Author: Debra B. Gordon
A common question is how do you manage acute pain in folks with chronic pain and opioid tolerance. It’s similar to the general principles, and using plan of care, multimodal analgesia, having in a professional team, understanding what the goals are realistically in terms of recovery, not just focusing on a single thing like opioids. All patients deserve pain treatment and whether they have the disease of addiction or substance use disorder or not, they may need opioids in their lifetime. Exposing people to opioids does not cause this complicated disease, this vile psychosocial disease of addiction. Certainly, when people have that disease present, we have to be very vigilant and careful and have clear guidance about tapering opioids and looking at their risks around that. But there’s no evidence that using opioids to treat acute pain is going to cause relapse and probably, if anything, if we undertreat patients with opioids, it’s going to cause more problems—people will probably go out and look for illicit sources. Should we refrain from using opioids, try to detoxify patients with substance use disorder in the hospital while they’re there? There is really little evidence that has anything to do with their sobriety. In fact, it just puts them at risk for overdose and death when they leave the hospital. I think we have to use pharmacologic principles. We have to think about safety but we can safely use opioids in all patients including patients with substance use disorder. It takes multidisciplinary plans of care. It takes a multimodal approach using other strategies in addition to opioids. It’s really surprising when you ask people about their addiction history, often how open and honest they’ll be. You have to establish trust and rapport with someone. They’ve often been through poor medical encounters where they’ve felt a lot of judgment or have been treated inconsistently. Sometimes it’s pretty obvious what brought them to the hospital. Do universal precautions, such as urine drug testing, to uncover kind of what substances are present when people are in the hospital and appear intoxicated. And I think you have to thank them for that open honesty and say it’s important for us to know so that we can give you a better and safer care.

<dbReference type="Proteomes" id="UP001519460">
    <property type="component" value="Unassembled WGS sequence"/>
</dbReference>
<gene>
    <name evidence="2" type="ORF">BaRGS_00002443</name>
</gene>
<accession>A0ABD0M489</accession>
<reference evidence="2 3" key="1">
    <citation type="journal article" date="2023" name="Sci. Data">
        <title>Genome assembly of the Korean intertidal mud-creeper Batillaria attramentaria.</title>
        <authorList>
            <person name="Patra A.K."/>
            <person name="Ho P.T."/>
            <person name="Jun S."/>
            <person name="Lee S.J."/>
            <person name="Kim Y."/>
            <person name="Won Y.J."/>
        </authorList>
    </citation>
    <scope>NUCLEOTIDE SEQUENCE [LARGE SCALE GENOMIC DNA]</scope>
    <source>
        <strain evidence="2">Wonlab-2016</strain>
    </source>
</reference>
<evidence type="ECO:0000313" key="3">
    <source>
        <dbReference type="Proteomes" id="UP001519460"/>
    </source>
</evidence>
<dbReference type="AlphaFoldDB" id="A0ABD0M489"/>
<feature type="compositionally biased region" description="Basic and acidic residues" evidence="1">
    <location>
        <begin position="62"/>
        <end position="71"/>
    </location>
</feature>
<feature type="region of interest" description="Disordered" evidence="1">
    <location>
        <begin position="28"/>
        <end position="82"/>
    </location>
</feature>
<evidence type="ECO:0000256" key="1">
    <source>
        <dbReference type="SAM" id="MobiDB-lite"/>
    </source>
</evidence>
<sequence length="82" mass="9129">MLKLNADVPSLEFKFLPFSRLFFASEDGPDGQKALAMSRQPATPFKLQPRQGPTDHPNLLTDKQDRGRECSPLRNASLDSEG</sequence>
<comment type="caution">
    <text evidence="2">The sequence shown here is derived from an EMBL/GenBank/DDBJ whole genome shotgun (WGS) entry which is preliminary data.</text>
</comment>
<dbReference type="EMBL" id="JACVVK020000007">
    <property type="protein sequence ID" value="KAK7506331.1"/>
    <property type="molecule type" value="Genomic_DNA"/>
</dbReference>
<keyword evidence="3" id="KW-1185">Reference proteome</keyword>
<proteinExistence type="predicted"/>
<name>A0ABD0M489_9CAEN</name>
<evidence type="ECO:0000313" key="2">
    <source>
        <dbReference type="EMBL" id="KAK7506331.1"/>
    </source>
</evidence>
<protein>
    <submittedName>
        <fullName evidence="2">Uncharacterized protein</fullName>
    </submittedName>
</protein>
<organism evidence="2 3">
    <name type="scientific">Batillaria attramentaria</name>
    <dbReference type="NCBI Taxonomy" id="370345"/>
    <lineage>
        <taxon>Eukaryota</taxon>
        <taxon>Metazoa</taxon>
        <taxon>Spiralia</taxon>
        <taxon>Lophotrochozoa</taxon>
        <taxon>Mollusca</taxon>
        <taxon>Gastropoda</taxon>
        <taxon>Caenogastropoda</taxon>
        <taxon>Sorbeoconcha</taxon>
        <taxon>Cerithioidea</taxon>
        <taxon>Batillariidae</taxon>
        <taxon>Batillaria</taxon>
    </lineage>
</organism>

Posted on February 20, 2017